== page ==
Influenza vaccine (LAIV) programme for children England The Immform survey was used to monitor influenza vaccine uptake in 2 and 3 olds in primary care in England. The cumulative uptake for all GP-registered 2 year olds up to 28 February 2019 was 43.8% (compared to 43.3% in 2017 to 2018) and was 45.9% in 3 year olds (compared to 44.7% in 2017 to 2018) in England. This was reported from 96.2% of GP practices in England. The combined uptake for 2 and 3 year olds was 44.9% compared to 44.0% in 2017 to 2018. The seasonal influenza vaccine programme for children school year reception, 1,2, 3, 4 and 5 (4 years rising to 10 years of age) was mainly delivered via a school-based programme, although 1 area delivered vaccinations through general practice. Vaccine uptake was monitored through manual returns by local teams for their responsible population. An estimated 2,461,563 children in school years’ reception, 1, 2, 3, 4 and 5 (4 years rising to 10 years of age) in England received at least 1 dose of influenza vaccine during the period 1 September 2018 to 31 January 2019. With an estimated total target population of 4,051,698; the overall uptake was 60.8%. Total uptake in children in reception and school years 1, 2, 3, 4 and 5 was 64.3%, 63.6%, 61.5%, 60.4%, 58.3% and 56.5%, respectively. Uptake by local NHS England Team ranged from 49.4% to 68.9% in London and the Hampshire, Isle of Wight and Thames Valley team, respectively (Table 4). Overall uptake for children in school years’ reception, 1, 2, 3, 4 and 5 age combined by LA (not shown here) ranged from 30.1% (6,138/20,399) in Tower Hamlets to 80.6% (17,174/21,309) in East Riding. Uptake by year group by LA ranged from 32.2% to 89.1% in reception, 34.2% to 82.3% in year 1, 31.4% to 80.3% in year 2, 31.3% to 80.7% in year 3, 26.3% to 78.3% in year 4 and 24.9% to 77.3% in year 5. A more detailed PHE report on influenza vaccine uptake in England in primary school age children is publicly available 15 .
The 2018 to 2019 season also saw the continuation of the primary school-age vaccination programme in 5 pilot areas (11 Local Authorities) that have been piloting the programme since the 2013 to 2014 season (for pilot areas see Appendix A). Influenza vaccine was offered to all primary school age children aged 4-11 years (school years’ reception to year 6) through a school based delivery model. The extension to the pilot programme to include reception aged children (aged 4 rising to 5) was made in September 2017. An estimated 214,977 primary school children aged 4-11 years in 5 pilot areas received at least 1 dose of influenza vaccine during the period 1 September 2018 to 31 January 2019. With an estimated total target population of 343,280, this results in an overall uptake of 62.6% (ranging by pilot site from 44.6% in Leicester to 80.6% in Rutland) (Figure 29).
Paediatric mortality Fatal case reports from local health protection teams and the Office for National Statistics (ONS) were received for influenza-related deaths in children in England. Provisional data shows that during the 2018 to 2019 winter influenza season between 1 October 2018 and up to 18 April 2019, 13 influenza-related fatal cases were reported in children aged between 0 to 17 years. There were 7 female and 6 male cases. 12 of the 13 cases had influenza A infection (including 7 influenza A(H1N1)pdm09 and 5 influenza A(not subtyped)) and the remaining case had influenza infection (no type/subtype information available) recorded as part of their cause of death. Information available shows that underlying medical conditions were reported from 10 of the 13 cases. Information on influenza vaccination history during the 2018 to 2019 season were available from 5 out of the 13 fatal cases with 4 cases not having had the influenza vaccine.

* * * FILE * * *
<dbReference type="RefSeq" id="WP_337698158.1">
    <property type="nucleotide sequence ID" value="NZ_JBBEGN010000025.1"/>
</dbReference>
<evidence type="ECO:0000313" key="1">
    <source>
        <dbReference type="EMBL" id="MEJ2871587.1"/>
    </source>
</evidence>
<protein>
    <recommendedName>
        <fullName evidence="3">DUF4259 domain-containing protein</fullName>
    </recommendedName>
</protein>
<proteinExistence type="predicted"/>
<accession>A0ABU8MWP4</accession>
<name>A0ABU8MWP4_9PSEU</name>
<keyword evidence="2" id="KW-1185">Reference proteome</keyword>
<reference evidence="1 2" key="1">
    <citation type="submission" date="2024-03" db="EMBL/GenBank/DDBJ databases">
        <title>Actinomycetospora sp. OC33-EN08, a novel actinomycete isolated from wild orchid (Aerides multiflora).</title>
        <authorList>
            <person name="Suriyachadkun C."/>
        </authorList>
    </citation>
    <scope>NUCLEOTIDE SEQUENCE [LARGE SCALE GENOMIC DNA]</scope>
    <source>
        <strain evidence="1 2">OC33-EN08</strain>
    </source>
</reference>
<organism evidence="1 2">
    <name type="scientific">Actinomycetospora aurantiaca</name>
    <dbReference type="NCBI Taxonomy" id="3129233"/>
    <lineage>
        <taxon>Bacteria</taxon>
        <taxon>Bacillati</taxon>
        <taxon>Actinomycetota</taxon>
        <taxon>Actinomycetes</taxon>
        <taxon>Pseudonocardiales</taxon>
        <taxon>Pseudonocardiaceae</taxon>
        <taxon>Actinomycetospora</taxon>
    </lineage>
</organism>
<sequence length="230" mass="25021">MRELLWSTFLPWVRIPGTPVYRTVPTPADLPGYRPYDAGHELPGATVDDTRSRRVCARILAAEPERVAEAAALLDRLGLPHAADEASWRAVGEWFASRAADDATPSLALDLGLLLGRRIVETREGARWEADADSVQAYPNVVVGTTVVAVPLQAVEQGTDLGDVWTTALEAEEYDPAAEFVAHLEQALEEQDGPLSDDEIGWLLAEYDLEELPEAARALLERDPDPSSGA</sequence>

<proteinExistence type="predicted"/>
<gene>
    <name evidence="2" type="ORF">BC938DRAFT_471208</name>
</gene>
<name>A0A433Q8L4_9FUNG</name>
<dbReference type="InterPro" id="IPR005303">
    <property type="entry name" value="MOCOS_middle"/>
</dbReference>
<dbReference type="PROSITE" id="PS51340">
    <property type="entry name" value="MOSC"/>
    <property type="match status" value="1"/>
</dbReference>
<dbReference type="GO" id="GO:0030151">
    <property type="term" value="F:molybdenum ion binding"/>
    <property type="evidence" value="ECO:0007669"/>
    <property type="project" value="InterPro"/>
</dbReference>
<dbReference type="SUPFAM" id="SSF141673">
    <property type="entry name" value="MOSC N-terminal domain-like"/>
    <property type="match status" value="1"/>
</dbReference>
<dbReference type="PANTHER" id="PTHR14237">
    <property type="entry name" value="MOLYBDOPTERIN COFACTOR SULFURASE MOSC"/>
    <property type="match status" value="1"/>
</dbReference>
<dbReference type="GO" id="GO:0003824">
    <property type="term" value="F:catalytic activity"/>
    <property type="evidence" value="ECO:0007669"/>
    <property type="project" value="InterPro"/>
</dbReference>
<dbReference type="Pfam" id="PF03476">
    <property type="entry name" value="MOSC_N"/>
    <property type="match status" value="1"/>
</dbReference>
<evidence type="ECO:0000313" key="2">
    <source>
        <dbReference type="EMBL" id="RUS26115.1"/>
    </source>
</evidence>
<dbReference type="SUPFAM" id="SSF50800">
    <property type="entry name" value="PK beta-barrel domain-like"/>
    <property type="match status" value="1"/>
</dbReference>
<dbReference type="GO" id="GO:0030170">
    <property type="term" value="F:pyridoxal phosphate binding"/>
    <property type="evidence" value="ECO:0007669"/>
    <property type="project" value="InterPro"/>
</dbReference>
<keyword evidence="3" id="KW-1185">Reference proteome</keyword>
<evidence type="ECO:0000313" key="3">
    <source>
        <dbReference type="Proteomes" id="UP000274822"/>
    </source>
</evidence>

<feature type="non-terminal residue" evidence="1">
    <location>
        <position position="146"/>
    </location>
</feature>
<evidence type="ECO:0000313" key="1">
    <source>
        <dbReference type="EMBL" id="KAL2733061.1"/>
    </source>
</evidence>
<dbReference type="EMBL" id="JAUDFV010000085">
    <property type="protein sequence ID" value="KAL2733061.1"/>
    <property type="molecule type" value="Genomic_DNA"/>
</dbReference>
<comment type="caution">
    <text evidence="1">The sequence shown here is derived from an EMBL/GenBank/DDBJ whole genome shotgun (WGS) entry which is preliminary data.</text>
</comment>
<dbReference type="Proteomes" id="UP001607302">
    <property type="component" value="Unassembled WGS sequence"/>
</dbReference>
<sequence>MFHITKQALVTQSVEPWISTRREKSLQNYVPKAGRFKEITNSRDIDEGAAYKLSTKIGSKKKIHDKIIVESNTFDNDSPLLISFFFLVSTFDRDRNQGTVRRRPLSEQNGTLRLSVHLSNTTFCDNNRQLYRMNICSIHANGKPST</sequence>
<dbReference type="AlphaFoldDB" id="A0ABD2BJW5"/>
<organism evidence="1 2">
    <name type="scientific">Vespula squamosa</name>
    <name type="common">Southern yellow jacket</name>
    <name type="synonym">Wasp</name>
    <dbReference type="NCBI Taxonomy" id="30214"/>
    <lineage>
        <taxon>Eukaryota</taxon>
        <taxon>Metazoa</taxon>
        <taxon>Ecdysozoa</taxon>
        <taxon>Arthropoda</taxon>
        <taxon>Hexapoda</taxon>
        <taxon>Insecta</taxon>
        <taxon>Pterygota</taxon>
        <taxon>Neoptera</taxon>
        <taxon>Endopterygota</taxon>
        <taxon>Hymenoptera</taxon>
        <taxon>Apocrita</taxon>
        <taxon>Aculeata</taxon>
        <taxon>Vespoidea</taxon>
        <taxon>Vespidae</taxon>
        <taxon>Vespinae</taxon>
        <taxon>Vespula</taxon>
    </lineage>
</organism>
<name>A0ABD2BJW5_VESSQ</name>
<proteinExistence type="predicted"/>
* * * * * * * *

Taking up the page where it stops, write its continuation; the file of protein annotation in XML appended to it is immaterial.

Paediatric mortality Fatal case reports from local health protection teams and the Office for National Statistics (ONS) were received for influenza-related deaths in children in England. Provisional data shows that during the 2017 to 2018 winter influenza season between 1 October 2017 and up to 10 May 2018, 16 influenza-related fatal cases were reported in children aged between 0 to 17 years. There were 8 female and 8 male cases. 10 of the 16 cases had influenza A infection (including 4 influenza A(H1N1)pdm09) and the remaining 6 cases had influenza B infection recorded as part of their cause of death. Information available shows that underlying medical conditions were reported from 7 of the 16 cases. Influenza vaccination history was available from 6 of the 16 cases and none of the 6 cases had received the 2017/18 influenza vaccine.
Excess all-cause mortality surveillance The UK uses the European monitoring of excess mortality (EuroMOMO) algorithm to estimate weekly all-cause excess mortality9 . This algorithm allows for direct comparison between excess mortality estimation in the countries of the UK. The number of deaths is corrected by reporting delay and excess determined by week of death, avoiding the impact of bank holidays as illustrated above. During 2016 to 2017, up to week 14 2016, significant excess mortality was seen in England predominantly in all ages and in 65+ year olds between week 52 2016 and week 5 2017 for six weeks (Figures 30). In other age groups, significant excess was seen in 15-64 year olds (Table 4).
Excess all-cause mortality surveillance Mortality by week of death registration The Office for National Statistics (ONS) provides estimated numbers of weekly all-cause registered deaths in England and Wales11. PHE uses this data to statistically estimate through Serfling regression the expected number of weekly death registrations for a given week in the year. Allowing for variation, we can then determine if the number of deaths is higher than expected, resulting in excess all-cause mortality. In contrast to 2014 to 2015 season when a large number of excess all-cause death registrations was seen, the size of the excess was much smaller in 2015 to 2016; with a total of 2,291 excess all-age death registrations above baseline estimated to have occurred. Only 7/31 (up to week 17 of 2016) weeks were above the upper limit compared to 15/33 weeks in excess in 2014 to 2015.